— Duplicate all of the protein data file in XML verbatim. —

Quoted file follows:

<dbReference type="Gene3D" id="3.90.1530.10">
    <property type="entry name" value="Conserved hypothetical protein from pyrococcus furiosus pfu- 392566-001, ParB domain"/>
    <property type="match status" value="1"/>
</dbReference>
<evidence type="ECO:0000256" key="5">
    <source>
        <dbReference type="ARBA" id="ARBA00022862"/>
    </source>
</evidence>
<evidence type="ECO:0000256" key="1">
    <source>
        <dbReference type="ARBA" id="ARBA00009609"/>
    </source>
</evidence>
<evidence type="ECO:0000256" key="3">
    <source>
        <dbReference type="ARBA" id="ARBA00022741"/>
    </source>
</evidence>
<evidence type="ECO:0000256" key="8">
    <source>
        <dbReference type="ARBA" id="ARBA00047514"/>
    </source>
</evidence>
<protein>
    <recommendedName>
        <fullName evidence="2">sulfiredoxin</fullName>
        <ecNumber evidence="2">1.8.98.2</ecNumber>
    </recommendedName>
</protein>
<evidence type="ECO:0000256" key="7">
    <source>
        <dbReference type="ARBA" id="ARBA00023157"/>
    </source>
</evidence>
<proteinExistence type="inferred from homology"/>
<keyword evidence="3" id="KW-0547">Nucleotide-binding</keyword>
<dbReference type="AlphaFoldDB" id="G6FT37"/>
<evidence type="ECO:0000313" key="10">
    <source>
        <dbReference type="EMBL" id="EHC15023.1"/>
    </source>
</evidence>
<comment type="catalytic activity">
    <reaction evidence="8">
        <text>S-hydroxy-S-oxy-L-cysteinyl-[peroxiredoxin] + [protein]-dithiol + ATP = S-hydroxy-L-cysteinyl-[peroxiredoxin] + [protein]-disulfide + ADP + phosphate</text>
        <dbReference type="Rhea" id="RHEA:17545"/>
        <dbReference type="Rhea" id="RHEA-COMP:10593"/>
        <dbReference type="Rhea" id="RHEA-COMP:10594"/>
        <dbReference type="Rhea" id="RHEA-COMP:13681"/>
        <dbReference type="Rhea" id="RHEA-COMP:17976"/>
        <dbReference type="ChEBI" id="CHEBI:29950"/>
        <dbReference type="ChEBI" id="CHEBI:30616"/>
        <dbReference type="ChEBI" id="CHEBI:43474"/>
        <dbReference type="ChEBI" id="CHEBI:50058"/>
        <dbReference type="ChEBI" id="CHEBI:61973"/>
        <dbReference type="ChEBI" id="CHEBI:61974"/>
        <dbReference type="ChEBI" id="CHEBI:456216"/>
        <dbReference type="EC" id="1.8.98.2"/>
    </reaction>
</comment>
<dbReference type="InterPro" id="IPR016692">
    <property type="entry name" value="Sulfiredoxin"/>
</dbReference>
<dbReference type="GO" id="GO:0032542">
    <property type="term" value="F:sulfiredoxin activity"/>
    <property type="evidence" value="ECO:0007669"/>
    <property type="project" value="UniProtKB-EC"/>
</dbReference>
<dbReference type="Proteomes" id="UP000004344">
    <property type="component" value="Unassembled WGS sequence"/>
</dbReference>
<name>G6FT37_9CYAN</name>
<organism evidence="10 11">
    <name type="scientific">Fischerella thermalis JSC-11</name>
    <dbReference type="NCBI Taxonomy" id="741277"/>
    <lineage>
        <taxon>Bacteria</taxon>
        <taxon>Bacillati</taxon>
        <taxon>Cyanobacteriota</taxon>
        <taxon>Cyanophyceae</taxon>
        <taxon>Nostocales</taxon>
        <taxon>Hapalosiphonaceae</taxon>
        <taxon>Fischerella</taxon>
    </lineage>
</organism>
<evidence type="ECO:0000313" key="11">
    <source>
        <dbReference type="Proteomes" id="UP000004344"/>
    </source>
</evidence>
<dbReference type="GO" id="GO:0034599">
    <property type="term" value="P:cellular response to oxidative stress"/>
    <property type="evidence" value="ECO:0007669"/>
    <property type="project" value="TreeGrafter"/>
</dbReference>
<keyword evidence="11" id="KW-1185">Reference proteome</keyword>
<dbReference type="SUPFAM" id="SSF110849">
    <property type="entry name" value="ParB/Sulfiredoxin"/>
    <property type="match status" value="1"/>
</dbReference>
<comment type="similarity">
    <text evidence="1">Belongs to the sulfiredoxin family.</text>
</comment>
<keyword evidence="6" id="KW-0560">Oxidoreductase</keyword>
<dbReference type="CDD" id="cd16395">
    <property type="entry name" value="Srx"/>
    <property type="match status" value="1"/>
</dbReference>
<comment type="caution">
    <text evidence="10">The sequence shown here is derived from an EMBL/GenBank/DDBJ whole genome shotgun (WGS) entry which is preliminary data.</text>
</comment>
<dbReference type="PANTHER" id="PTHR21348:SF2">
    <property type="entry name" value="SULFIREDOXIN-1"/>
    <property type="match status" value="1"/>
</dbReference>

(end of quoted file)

<dbReference type="Gene3D" id="3.90.1530.10">
    <property type="entry name" value="Conserved hypothetical protein from pyrococcus furiosus pfu- 392566-001, ParB domain"/>
    <property type="match status" value="1"/>
</dbReference>
<evidence type="ECO:0000256" key="5">
    <source>
        <dbReference type="ARBA" id="ARBA00022862"/>
    </source>
</evidence>
<evidence type="ECO:0000256" key="1">
    <source>
        <dbReference type="ARBA" id="ARBA00009609"/>
    </source>
</evidence>
<evidence type="ECO:0000256" key="3">
    <source>
        <dbReference type="ARBA" id="ARBA00022741"/>
    </source>
</evidence>
<evidence type="ECO:0000256" key="8">
    <source>
        <dbReference type="ARBA" id="ARBA00047514"/>
    </source>
</evidence>
<protein>
    <recommendedName>
        <fullName evidence="2">sulfiredoxin</fullName>
        <ecNumber evidence="2">1.8.98.2</ecNumber>
    </recommendedName>
</protein>
<evidence type="ECO:0000256" key="7">
    <source>
        <dbReference type="ARBA" id="ARBA00023157"/>
    </source>
</evidence>
<proteinExistence type="inferred from homology"/>
<keyword evidence="3" id="KW-0547">Nucleotide-binding</keyword>
<dbReference type="AlphaFoldDB" id="G6FT37"/>
<evidence type="ECO:0000313" key="10">
    <source>
        <dbReference type="EMBL" id="EHC15023.1"/>
    </source>
</evidence>
<comment type="catalytic activity">
    <reaction evidence="8">
        <text>S-hydroxy-S-oxy-L-cysteinyl-[peroxiredoxin] + [protein]-dithiol + ATP = S-hydroxy-L-cysteinyl-[peroxiredoxin] + [protein]-disulfide + ADP + phosphate</text>
        <dbReference type="Rhea" id="RHEA:17545"/>
        <dbReference type="Rhea" id="RHEA-COMP:10593"/>
        <dbReference type="Rhea" id="RHEA-COMP:10594"/>
        <dbReference type="Rhea" id="RHEA-COMP:13681"/>
        <dbReference type="Rhea" id="RHEA-COMP:17976"/>
        <dbReference type="ChEBI" id="CHEBI:29950"/>
        <dbReference type="ChEBI" id="CHEBI:30616"/>
        <dbReference type="ChEBI" id="CHEBI:43474"/>
        <dbReference type="ChEBI" id="CHEBI:50058"/>
        <dbReference type="ChEBI" id="CHEBI:61973"/>
        <dbReference type="ChEBI" id="CHEBI:61974"/>
        <dbReference type="ChEBI" id="CHEBI:456216"/>
        <dbReference type="EC" id="1.8.98.2"/>
    </reaction>
</comment>
<dbReference type="InterPro" id="IPR016692">
    <property type="entry name" value="Sulfiredoxin"/>
</dbReference>
<dbReference type="GO" id="GO:0032542">
    <property type="term" value="F:sulfiredoxin activity"/>
    <property type="evidence" value="ECO:0007669"/>
    <property type="project" value="UniProtKB-EC"/>
</dbReference>
<dbReference type="Proteomes" id="UP000004344">
    <property type="component" value="Unassembled WGS sequence"/>
</dbReference>
<name>G6FT37_9CYAN</name>
<organism evidence="10 11">
    <name type="scientific">Fischerella thermalis JSC-11</name>
    <dbReference type="NCBI Taxonomy" id="741277"/>
    <lineage>
        <taxon>Bacteria</taxon>
        <taxon>Bacillati</taxon>
        <taxon>Cyanobacteriota</taxon>
        <taxon>Cyanophyceae</taxon>
        <taxon>Nostocales</taxon>
        <taxon>Hapalosiphonaceae</taxon>
        <taxon>Fischerella</taxon>
    </lineage>
</organism>
<evidence type="ECO:0000313" key="11">
    <source>
        <dbReference type="Proteomes" id="UP000004344"/>
    </source>
</evidence>
<dbReference type="GO" id="GO:0034599">
    <property type="term" value="P:cellular response to oxidative stress"/>
    <property type="evidence" value="ECO:0007669"/>
    <property type="project" value="TreeGrafter"/>
</dbReference>
<keyword evidence="11" id="KW-1185">Reference proteome</keyword>
<dbReference type="SUPFAM" id="SSF110849">
    <property type="entry name" value="ParB/Sulfiredoxin"/>
    <property type="match status" value="1"/>
</dbReference>
<comment type="similarity">
    <text evidence="1">Belongs to the sulfiredoxin family.</text>
</comment>
<keyword evidence="6" id="KW-0560">Oxidoreductase</keyword>
<dbReference type="CDD" id="cd16395">
    <property type="entry name" value="Srx"/>
    <property type="match status" value="1"/>
</dbReference>
<comment type="caution">
    <text evidence="10">The sequence shown here is derived from an EMBL/GenBank/DDBJ whole genome shotgun (WGS) entry which is preliminary data.</text>
</comment>
<dbReference type="PANTHER" id="PTHR21348:SF2">
    <property type="entry name" value="SULFIREDOXIN-1"/>
    <property type="match status" value="1"/>
</dbReference>